The current bear market, caused by the insidious Covid-19 virus, has thrown up many attractive investment opportunities for investors.
REITs, in particular, suffered a massive sell-down last week. Share prices are down across from anywhere between 20% and 40%.
At the same time, distribution yields have become more attractive.
Investors need to be wary, though.
A high yield may not always be a great deal, as it may mask underlying issues with the REIT.
Sometimes, the market is simply factoring in a potential drastic cut in distributions arising from stress relating to the REIT’s tenants and flow of rental income.
We look at three REITs with dividend yields above 8%, but investors need to decide for themselves if these REITs may represent the bargains that they look like.
ARA US Hospitality Trust is a hotel REIT that invests in income-producing real estate assets used for hospitality purposes in the USA. The REIT has a portfolio of 38 upscale Hyatt-branded select-service hotels across 21 states.
The REIT’s share price has plunged by 63% year-to-date, and based on the REIT’s fiscal year 2019 (FY 2019) distribution per unit (DPU) of US$0.0421, it now sports a trailing 12-month dividend yield of 13.2%.
Covid-19 has begun spreading like wildfire in the US, and as at the time of writing, around 66,000 people have been infected there, with almost 1,000 deaths.
There have been urgent calls to close more than just schools, bars and movie theatres in America. In a nutshell, far more needs to be done to tackle the spread of the virus. This may inevitably lead to a draconian lockdown.
The REIT released an update yesterday on the situation. Its portfolio is facing increased booking cancellations and lesser new reservations.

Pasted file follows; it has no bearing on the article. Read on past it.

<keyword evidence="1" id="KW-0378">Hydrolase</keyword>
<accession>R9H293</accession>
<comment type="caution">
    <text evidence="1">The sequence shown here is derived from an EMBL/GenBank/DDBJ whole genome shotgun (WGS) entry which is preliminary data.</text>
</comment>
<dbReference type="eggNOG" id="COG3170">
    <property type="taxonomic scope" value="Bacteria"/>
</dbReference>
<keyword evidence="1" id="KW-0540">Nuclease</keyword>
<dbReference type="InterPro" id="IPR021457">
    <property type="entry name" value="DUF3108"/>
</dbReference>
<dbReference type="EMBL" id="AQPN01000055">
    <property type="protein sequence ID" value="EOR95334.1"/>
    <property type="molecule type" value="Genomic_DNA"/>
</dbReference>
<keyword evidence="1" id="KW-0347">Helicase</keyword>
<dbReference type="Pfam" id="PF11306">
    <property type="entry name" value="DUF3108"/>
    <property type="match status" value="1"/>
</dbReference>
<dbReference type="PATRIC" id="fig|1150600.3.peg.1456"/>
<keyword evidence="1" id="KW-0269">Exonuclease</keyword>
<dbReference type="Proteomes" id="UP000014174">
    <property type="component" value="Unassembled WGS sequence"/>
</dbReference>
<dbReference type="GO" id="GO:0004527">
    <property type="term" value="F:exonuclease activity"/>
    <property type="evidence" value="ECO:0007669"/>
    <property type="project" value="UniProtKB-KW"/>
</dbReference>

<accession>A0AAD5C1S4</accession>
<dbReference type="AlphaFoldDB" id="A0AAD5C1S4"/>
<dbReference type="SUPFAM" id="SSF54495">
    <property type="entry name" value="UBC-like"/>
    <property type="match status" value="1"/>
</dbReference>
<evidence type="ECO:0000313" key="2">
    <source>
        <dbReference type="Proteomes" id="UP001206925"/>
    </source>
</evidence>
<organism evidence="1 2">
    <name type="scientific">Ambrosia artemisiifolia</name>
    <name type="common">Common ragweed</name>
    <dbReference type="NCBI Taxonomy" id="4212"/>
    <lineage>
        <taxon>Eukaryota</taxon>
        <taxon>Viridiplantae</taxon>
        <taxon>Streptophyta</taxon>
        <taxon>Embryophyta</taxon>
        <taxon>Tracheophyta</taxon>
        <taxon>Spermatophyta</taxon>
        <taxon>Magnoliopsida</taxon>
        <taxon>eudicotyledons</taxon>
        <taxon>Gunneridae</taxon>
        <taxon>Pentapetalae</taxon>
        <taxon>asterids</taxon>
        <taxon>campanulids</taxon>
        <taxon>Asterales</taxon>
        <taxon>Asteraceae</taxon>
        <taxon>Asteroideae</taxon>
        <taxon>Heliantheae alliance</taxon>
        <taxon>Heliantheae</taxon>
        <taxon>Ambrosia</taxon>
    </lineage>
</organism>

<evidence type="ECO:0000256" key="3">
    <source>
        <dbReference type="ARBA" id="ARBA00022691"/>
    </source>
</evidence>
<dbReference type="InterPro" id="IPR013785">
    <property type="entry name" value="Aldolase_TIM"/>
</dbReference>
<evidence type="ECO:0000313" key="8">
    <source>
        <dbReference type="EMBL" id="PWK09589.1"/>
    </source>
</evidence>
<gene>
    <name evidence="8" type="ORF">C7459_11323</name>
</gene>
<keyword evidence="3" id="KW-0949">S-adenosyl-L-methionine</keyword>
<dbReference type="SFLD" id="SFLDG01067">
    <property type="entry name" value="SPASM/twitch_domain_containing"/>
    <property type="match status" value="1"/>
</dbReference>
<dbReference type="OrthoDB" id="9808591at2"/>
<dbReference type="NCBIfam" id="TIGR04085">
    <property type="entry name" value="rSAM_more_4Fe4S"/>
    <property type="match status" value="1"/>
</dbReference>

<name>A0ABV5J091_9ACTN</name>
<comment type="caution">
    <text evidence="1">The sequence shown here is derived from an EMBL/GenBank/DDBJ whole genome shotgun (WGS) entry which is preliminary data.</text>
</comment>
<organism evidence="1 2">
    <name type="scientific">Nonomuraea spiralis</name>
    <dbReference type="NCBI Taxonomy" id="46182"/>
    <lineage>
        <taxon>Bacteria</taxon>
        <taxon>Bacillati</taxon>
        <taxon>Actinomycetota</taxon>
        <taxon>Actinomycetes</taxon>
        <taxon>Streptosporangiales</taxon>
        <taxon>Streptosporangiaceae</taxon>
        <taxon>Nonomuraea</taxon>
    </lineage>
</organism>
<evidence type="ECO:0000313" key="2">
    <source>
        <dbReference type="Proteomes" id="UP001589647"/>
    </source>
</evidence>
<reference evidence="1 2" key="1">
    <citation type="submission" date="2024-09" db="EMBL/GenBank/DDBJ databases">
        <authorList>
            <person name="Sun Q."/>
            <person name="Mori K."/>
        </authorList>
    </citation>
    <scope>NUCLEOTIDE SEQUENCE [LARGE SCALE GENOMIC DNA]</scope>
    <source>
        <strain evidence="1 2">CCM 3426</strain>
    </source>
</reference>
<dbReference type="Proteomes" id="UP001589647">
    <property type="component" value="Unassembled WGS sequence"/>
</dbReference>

The sharp drop in demand has led to significant declines in room occupancies since mid-March 2020, and this trend is expected to continue in the coming weeks or months.
In light of the above, there is a high chance that the REIT will slash distributions as rental income plunges.
Mapletree North Asia Commercial Trust, or MNACT, is a REIT that invests in commercial properties located in China, Hong Kong and Japan. Its portfolio consists of nine properties with two in China, one in Hong Kong and five in Japan.
MNACT’s share price has tumbled 33% to S$0.78, and based on the annualised nine-month fiscal year 2020 (9M FY 2020) DPU of S$0.05558, the REIT’s trailing 12-month dividend yield stands at 9.5%.
Though MNACT’s portfolio consists of nine properties, one of the properties, Festival Walk in Hong Kong, contributes the bulk of gross revenue and net property income.
For 9M FY 2020, Festival Walk contributed 57.4% of total gross revenue and 56.3% of net property income.
Due to the social unrest that broke out in Hong Kong in June last year, Festival Walk sustained extensive damage and was closed since 13 November 2019.
Repair works were carried out and the REIT is currently assessing the amount of insurance claim for loss of revenue and property damage. The mall has since re-opened on 16 January 2020.
The Covid-19 situation in China seems to be stabilising, with no new domestic cases reported. China has also lifted tough travel restrictions for Hubei on 25 March.
For Hong Kong, the virus situation seems to be under control, though authorities recommend being watchful for new outbreaks.
In Japan, there were around 1,055 cases of domestically transmitted Covid-19 cases, which is well below the numbers seen in badly-affected countries such as Italy, Spain and the US.
Manulife US REIT is a pure-play office REIT that owns a portfolio of nine prime, freehold and trophy or class A quality office properties in the US.
The share price of the REIT has plummeted 34% year-to-date to US$0.66, and the REIT is trading at a trailing 12-month distribution yield of 9% based on a DPU of US$0.0596 for the fiscal year 2019.
In a Business Times article published yesterday, the REIT blamed the falling share price on fund sell-offs and private bank margin calls.
Management also assured that its leases are secure (with no break clauses) and that the REIT is nowhere near breaking any financial covenants, either.
Robert Wong, the CFO for the REIT, also added that the REIT’s key relationships with its bankers remain strong.
However, Jill Smith, CEO for Manulife US REIT, did confess to being worried about how long it would take for the Covid-19 situation to die down and for things to normalise.
Leasing prospects are expected to slow down in the short-term as tenants adopt a “wait-and-see” attitude until more clarity emerges.
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Disclaimer: Royston Yang does not own shares in any of the companies mentioned.